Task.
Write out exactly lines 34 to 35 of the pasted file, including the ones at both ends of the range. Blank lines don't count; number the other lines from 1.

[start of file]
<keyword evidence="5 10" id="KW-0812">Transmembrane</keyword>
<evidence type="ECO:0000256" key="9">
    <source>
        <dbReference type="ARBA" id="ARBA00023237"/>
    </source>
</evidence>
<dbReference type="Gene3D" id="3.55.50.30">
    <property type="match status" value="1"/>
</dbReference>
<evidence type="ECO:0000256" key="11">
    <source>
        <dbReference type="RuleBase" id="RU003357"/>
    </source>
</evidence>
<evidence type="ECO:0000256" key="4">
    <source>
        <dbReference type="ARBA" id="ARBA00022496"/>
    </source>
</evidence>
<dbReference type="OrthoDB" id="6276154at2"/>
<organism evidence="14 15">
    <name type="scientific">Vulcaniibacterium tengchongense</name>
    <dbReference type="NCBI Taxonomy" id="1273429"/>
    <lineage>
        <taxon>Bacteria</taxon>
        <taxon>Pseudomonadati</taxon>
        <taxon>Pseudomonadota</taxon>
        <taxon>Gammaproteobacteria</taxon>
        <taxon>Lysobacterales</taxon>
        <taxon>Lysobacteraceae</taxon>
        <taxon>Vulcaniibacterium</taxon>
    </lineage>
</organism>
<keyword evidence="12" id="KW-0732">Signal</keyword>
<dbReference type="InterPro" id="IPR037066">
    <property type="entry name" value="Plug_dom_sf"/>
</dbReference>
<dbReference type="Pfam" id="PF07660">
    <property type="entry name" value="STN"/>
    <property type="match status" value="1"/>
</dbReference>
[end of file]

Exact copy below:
<keyword evidence="12" id="KW-0732">Signal</keyword>
<dbReference type="InterPro" id="IPR037066">